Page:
The last time he was in the hospital, I went and sat with him for a couple hours, and I cried. I wonder when I will lose some of my closest friends who deal with diabetes, rheumatoid arthritis, and I treasure the small interactions of our lives; the sharing of a picture of their children on Facebook, a phone call to say “congratulations” for small victories, or “I’m glad you’re feeling better.” If, and ultimately when, we lose these “clods and promontories” as John Donne called them, we will all be the worse. When the bell tolls for them it also tolls for us. We all sing the vortex street blues.

Singing the blues is a simultaneous sharing of woes, while feeling good somehow that a better day will come. My friend Jonathan wrote a song that begins like this:

Better days gonna come again/ put your raincoat on, you’ve been stuck in here too long.

We have to get out. Jason does this better than anyone I know. His body creates one of the most intense vortex streets, a constant drag to the leeward, but his discipline to get his raincoat on and get out is an inspiration.

We often do feel like islands, (and we feel that our own physical selves are that obstacle which causes a vortex street) and yet John Donne insisted, we are not alone, that we must grieve every clod lost to the waves. When our friends are singing the blues on vortex street, our job is not to ignore, but to acknowledge, and to celebrate small victories as we navigate through the eddies. Perhaps worse than the backwards motion of backsliding, like a temporary eddy in a river, is the three-hundred mile wide mesoscale eddy in the ocean, or the vortex street that follows us around like a pair of ribbons streaming behind us, creating drag. The mesoscale eddy or the Karman vortex street are disruptive, regular, and part of the ocean that picks away at our continent.

What’s am I listening looking for? What’s the value of recognizing a vortex street in a friend’s life?  Look for ways to find inspiration from someone’s efforts and then highlight it. Invite people to get their raincoat on and get out.  See people in poverty rehearse and perform a symphony in spite of it. When you see people in pain who compete in spite of it, share each others’ stories (with permission!) and be aware that some of us live with permanent obstacles. The vortex street comes from permanent obstacles, difficult surroundings, but it leaves a trail of beauty if we’ll only look for it.

Congo Reflections Part 5: Liberty

The end game of leadership training in Congo is freedom.

This idea of “liberty and justice for all” we speak of in our pledge of allegiance hasn’t included people in our own country at all times, and it certainly hasn’t included Congo. I’ve addressed in earlier Congo Reflections posts the CIA meddling and even attempting assassinations in Congo. The arrogance of the idea that our military and covert ops ought to “protect our national interest” within the boundaries of other sovereign states is despicable to say the least.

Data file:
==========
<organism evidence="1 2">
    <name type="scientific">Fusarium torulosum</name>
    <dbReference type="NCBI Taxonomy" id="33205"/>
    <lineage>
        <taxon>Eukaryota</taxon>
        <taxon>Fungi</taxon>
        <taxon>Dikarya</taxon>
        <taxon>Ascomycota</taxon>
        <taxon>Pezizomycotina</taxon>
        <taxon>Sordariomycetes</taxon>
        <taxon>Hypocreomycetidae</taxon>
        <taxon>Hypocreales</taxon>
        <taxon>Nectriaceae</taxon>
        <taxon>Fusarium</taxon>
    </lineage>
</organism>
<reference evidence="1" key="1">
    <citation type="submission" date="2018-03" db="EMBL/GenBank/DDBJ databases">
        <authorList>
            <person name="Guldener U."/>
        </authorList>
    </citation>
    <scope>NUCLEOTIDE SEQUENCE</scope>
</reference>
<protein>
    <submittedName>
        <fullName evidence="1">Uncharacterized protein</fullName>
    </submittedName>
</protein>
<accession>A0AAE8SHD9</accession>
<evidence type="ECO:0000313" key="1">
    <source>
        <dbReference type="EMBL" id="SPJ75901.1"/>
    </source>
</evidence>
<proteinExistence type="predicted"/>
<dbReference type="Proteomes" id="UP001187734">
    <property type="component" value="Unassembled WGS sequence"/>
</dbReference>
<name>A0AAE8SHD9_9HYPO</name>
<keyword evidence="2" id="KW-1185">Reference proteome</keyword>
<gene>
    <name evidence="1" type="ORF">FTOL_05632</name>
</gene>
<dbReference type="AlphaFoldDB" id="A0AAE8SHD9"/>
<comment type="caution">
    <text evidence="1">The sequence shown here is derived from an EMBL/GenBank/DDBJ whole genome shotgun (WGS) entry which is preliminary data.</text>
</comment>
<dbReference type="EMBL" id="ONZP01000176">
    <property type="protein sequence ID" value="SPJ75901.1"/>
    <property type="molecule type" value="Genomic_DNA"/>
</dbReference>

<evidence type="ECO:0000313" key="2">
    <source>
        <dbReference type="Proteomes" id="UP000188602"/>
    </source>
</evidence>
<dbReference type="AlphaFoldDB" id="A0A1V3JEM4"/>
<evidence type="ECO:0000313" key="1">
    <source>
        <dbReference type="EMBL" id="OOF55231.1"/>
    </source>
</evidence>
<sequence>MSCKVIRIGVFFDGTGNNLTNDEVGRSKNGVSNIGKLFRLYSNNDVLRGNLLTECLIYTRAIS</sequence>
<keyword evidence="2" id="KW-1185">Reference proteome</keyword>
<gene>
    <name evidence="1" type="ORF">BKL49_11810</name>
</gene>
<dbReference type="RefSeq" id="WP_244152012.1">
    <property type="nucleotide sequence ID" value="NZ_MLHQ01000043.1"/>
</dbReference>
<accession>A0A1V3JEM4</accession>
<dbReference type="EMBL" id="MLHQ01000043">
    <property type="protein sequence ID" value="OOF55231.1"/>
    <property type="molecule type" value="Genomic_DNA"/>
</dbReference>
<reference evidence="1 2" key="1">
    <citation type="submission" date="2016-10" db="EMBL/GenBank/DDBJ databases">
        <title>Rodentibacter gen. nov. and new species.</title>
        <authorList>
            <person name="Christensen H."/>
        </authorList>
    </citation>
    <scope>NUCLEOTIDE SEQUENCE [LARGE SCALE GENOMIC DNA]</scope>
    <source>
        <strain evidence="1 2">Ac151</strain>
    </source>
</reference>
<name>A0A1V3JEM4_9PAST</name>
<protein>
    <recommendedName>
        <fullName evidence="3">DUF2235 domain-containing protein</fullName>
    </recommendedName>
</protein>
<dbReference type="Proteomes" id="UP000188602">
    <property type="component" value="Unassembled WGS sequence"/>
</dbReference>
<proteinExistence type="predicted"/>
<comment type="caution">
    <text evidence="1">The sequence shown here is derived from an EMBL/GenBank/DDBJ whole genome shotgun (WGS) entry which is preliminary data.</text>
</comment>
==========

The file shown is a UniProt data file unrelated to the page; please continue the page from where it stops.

But to focus on the positive: how does leadership training invite freedom in Congo?

Freedom, bravery and heroism are nebulous terms and the US Government, like most governments, control the message of those words. Facebook blew up in the past months with juxtapositions of (nee) Bruce Jenner against images of wounded warriors as examples of bravery. Jenner went through national criticism for the sake of his own comfort. But warriors themselves recognize that they serve a “national” interest driven by big government and (if possible, whenever possible) even bigger corporations.

This government, and these corporations, attract top level leaders, for whom money isn’t even the biggest attraction. It’s power. Power corrupts.

What is it to have a leadership style that lays down power and washes others’ feet instead? It is a leadership style that ultimately results in martyrdom, but its power ends up lasting much longer. Lumumba may have been, as I’ve mentioned, on his way to an absolute power, and who knows if it may have corrupted him? But I believe he was attempting to lead collaboratively – Congo for the Congolese, truly free from imperial influence. The cost was death. The Congo had a chance. The Congo deserves more chances at Liberty. The Congo needs leaders trained to give themselves up. An army of them. A horde. Not so that we invite them to die physically, though that may happen for some. But we invite a view of leadership that carries a vision of death to self. Death to self for a brother’s sake, Jesus said, was the greatest love a man could bear. That’s great leadership, and that frees the people. It is one of the greatest truths known to humanity.

This is truth that sets us free.

Help reverse the trend of imperialism and partner with my trip to Congo to train leaders here!